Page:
Tuesday, November 27, 2007

Archives Project: STL #47.5

Title: Test of Poetry 3
Description: Test of Poetry 3
Date: 19 May 2005

Response to only one of the exhibits. Contains phrase "lap it home" punctuated by a parenthetical "yo."

okay, there’s been a considerable break I know, but let me lap it home (, yo). I did later read Sleeping with the Dictionary, which just isn't as good as Muse and Drudge.

1a. Elpenor and Odysseus in rhyming couplets—Hobbes maybe: fair enough, but I’m distracted by the implication that after death the soul leaves the body to inhabit a shade: I always thought the shade was the soul. Perhaps “this infernal shade” is a synechdoche for Hades, where the exchange takes place. B-

1b. Three lines of expressive iambic pentameter. “Death is not knowing what is not a shadow”—line shows some thoughtful variation Grade: A-

1c. a bit of Bunting: Night swallowed the sun as/the fish swallowed Jonas.” Bunting was a classicist at heart—modest but perfect language Grade: A

1d King James Bible. Stirring even to an unbeliever like me. Grade A (I Samuel)

Shorter more frequent posts coming, including wider ranging blurbery, such as follows...

So what else? Read Harriet Mullen's Muse and Drudge, for the second time (since I can't find Sleeping with the Dictionary in the stacks. Four line stanzas using lots of internal rhyme, four to a page for 80 pages: 320 stanzas and 1280 lines in all. There's no punctuation, no consistent narrative, but a unity of imagery--barely hidden picnics, kitchens, churches. I think this would be a book of difficult poetry (diffpo) to get people who resist difficult poetry.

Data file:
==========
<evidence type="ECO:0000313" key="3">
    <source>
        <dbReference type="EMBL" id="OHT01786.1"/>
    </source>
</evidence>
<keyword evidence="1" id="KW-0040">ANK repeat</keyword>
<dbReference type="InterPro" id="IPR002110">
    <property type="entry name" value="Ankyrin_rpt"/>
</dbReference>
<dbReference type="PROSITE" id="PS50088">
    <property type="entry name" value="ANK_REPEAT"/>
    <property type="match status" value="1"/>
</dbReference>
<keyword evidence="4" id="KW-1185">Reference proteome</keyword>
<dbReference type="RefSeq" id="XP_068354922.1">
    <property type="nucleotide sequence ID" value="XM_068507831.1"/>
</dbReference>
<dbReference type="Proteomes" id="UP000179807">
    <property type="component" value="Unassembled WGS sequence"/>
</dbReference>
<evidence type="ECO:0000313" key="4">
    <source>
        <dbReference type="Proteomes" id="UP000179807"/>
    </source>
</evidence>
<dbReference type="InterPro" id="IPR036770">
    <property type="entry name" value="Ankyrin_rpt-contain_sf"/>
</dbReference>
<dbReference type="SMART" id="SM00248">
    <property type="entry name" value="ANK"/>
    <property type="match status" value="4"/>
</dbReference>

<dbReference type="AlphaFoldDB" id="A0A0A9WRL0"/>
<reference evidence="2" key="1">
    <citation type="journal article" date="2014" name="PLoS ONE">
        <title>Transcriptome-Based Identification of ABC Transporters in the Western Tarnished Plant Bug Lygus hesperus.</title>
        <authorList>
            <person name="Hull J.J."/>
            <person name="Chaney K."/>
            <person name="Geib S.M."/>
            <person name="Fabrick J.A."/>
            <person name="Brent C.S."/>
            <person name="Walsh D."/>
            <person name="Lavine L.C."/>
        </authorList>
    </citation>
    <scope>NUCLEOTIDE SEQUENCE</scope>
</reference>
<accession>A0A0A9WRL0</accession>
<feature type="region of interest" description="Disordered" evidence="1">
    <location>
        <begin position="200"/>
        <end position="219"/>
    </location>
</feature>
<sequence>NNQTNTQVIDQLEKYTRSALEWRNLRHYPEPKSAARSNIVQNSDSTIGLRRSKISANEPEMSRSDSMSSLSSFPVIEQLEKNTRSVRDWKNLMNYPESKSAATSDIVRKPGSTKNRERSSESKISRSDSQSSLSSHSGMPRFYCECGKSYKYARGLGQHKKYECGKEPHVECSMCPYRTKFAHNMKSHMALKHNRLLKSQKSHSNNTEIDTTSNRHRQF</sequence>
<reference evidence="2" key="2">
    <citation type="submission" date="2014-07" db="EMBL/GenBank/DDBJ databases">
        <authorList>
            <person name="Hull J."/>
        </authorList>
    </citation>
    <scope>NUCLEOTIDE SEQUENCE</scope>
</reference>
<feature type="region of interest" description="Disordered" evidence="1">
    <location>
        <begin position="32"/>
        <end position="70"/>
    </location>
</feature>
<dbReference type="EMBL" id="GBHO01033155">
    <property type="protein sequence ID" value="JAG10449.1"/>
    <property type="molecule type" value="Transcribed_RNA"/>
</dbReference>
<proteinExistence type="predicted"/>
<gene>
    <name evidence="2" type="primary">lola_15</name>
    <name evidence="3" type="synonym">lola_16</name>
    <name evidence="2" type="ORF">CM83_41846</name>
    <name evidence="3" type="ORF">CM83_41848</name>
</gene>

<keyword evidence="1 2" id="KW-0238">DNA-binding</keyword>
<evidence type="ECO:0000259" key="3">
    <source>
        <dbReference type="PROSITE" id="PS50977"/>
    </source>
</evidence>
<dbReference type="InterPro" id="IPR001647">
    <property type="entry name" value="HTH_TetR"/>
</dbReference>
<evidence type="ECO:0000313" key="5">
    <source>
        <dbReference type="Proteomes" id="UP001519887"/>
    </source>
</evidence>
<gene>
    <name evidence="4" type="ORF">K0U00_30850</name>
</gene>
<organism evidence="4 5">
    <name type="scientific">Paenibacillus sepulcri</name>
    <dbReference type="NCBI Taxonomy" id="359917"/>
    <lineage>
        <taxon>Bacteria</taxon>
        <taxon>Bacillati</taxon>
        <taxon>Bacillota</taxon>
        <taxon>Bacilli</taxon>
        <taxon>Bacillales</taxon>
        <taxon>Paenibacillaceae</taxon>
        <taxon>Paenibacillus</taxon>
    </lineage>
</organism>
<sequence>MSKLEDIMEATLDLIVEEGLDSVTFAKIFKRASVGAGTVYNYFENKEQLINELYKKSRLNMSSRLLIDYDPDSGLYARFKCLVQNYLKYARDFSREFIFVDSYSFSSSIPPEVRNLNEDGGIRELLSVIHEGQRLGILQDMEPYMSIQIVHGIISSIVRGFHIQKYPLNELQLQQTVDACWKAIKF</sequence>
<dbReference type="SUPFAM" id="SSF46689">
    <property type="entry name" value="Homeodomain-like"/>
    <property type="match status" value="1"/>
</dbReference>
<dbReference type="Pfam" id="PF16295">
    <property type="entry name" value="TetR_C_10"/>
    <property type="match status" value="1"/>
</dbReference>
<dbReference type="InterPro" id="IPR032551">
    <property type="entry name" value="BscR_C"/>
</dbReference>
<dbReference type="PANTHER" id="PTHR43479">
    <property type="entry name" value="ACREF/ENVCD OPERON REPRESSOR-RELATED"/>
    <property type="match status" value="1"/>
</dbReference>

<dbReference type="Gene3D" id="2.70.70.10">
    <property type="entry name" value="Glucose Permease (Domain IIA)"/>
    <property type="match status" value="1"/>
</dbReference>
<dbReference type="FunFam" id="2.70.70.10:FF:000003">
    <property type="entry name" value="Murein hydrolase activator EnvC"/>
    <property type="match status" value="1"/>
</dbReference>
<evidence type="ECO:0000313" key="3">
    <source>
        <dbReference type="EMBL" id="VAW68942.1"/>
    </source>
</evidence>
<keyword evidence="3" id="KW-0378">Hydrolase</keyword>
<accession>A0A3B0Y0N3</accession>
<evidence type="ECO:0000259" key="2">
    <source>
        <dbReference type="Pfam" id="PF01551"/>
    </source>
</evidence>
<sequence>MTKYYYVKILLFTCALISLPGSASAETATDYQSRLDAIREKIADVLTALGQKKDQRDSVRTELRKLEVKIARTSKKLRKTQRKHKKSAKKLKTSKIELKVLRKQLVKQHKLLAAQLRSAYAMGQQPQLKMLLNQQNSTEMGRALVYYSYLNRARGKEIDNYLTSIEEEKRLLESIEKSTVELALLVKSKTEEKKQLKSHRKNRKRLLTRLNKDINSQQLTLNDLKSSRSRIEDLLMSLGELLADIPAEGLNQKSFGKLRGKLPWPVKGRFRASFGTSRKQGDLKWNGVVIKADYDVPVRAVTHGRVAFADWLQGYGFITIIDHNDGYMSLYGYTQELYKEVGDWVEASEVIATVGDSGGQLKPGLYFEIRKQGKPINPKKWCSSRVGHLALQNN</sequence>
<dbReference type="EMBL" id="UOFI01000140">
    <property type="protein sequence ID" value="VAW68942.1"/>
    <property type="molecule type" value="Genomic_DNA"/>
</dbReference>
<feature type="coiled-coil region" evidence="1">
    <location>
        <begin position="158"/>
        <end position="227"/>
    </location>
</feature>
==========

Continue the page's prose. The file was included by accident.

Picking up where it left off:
Continuing a campaign through Guy Davenport's fiction. If I hadn't come through first the essays and then Da Vinci's Bicyle, I'd be really unimpressed by the ponderous eroticism of "Apples and Pears." I should make an inventory of good things according to Guy.

Read Moxley's Imagination Verses which I liked but am already starting to forget. She reminds me that a lot of langpo types have a groundig in 19th C literature, and therefore rhetoric: S. Howe, Friedlander, Bernstein I think. Something to pursue there.

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